The conquest of the Caribs of the Orinoco basin, 1498-1771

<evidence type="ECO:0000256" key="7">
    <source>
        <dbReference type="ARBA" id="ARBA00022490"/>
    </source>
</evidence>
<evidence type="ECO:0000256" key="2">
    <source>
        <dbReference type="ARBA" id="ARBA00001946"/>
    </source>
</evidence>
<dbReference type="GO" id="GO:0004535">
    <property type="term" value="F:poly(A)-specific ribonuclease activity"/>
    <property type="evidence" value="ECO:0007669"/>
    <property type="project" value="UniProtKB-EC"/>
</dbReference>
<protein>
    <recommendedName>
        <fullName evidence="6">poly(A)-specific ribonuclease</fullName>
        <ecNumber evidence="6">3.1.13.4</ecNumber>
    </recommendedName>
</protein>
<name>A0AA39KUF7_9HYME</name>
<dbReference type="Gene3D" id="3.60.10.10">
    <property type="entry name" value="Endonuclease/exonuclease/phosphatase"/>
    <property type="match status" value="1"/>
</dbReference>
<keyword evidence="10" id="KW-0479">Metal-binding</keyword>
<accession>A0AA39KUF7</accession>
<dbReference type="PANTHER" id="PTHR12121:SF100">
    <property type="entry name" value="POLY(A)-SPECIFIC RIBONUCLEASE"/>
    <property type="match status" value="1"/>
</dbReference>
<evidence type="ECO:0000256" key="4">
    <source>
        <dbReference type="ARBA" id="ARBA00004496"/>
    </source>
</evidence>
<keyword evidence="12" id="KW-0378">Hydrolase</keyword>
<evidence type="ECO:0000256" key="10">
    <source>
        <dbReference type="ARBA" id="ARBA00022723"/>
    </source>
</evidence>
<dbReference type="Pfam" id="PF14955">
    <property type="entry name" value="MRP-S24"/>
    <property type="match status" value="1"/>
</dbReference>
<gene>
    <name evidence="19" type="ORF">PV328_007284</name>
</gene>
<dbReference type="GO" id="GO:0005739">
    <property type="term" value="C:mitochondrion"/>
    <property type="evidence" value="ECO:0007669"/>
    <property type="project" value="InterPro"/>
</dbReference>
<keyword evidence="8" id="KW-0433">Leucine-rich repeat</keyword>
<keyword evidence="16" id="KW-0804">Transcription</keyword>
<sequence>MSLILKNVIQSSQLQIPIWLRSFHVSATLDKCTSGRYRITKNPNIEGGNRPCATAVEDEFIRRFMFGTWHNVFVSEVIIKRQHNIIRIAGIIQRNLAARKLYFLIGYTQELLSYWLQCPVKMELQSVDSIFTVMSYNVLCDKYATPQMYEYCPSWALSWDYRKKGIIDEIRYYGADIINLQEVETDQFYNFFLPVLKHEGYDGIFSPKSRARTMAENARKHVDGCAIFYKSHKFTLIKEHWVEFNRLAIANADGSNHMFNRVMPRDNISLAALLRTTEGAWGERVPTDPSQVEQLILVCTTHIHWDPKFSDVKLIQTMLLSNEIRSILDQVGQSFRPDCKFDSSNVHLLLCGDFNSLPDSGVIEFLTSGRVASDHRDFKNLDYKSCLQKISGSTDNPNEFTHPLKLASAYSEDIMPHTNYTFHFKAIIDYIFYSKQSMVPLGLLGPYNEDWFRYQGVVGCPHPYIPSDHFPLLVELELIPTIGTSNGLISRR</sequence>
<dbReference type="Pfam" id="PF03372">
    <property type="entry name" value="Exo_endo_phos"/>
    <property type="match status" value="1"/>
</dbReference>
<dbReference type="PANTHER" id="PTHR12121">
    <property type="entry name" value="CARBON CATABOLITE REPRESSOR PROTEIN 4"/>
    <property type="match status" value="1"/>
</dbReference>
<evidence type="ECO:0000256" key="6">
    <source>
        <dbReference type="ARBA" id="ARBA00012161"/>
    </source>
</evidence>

This thesis is concerned with the Spanish conquest of those Carib groups who, at the time of the first contact, occupied the eastern llanos of Venezuela, the north and south banks of the lower Orinoco and the region between the Sierra Imataca and Essequibo River. An historical analysis of Carib resistance to the Conquistadors and missionaries, during the years 1498-1771 is presented. Alongside this general theme certain specific issues in Carib history and ethnography are also discussed, as follows: 1) Carib Demography and Population: problems of historical demography are discussed and an estimate of Carib population levels at the time of contact presented: subsistence practices, trading and warfare, leadership, the village and kin group are also discussed: detailed archival evidence is offered to demonstrate the effect of European diseases among Carib groups during the eighteenth century. 2) Carib Cannibalism: the evidence for this practice is examined in detail and the role that accusations concerning this practice played in the Spanish conquest explained. 3) Carib Slaving: the role of the Europeans in encouraging this practice is examined with a view to showing that, while it was indeed widespread in its effects, it was not as exclusively a Carib practice, as was suggested by the Spanish chroniclers. 4) The Carib/Dutch Alliance: the origin, operation and effect of this alliance in the success of the Dutch colony of Essequibo, in enhancing Carib influence among other Indian groups and in aiding Carib resistance to the Spanish, is examined in detail. It is argued that this alliance proved to be of greater significance than that of Carib and French, English or Swedish and that the impor-tance of the Amerindians, to all colonial projects in this area, has been systematically underrated.